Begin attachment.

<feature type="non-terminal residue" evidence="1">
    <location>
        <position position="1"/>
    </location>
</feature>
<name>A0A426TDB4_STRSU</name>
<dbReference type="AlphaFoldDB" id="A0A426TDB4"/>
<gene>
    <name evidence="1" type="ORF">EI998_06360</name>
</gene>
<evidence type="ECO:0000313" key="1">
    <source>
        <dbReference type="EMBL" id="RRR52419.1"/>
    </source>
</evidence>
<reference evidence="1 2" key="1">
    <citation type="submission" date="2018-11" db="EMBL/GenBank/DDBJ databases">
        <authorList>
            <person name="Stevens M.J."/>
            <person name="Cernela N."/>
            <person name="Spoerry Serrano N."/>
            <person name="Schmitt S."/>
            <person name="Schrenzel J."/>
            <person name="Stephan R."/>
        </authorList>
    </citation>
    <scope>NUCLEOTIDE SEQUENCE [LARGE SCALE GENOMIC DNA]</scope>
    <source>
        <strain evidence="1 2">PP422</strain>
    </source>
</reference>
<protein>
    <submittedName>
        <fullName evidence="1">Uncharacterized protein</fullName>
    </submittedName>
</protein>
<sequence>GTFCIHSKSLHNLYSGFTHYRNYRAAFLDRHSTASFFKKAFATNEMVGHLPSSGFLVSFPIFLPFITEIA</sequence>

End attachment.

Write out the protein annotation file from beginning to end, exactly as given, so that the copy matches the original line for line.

<feature type="non-terminal residue" evidence="1">
    <location>
        <position position="1"/>
    </location>
</feature>
<name>A0A426TDB4_STRSU</name>
<dbReference type="AlphaFoldDB" id="A0A426TDB4"/>
<gene>
    <name evidence="1" type="ORF">EI998_06360</name>
</gene>
<evidence type="ECO:0000313" key="1">
    <source>
        <dbReference type="EMBL" id="RRR52419.1"/>
    </source>
</evidence>
<reference evidence="1 2" key="1">
    <citation type="submission" date="2018-11" db="EMBL/GenBank/DDBJ databases">
        <authorList>
            <person name="Stevens M.J."/>
            <person name="Cernela N."/>
            <person name="Spoerry Serrano N."/>
            <person name="Schmitt S."/>
            <person name="Schrenzel J."/>
            <person name="Stephan R."/>
        </authorList>
    </citation>
    <scope>NUCLEOTIDE SEQUENCE [LARGE SCALE GENOMIC DNA]</scope>
    <source>
        <strain evidence="1 2">PP422</strain>
    </source>
</reference>
<protein>
    <submittedName>
        <fullName evidence="1">Uncharacterized protein</fullName>
    </submittedName>
</protein>
<sequence>GTFCIHSKSLHNLYSGFTHYRNYRAAFLDRHSTASFFKKAFATNEMVGHLPSSGFLVSFPIFLPFITEIA</sequence>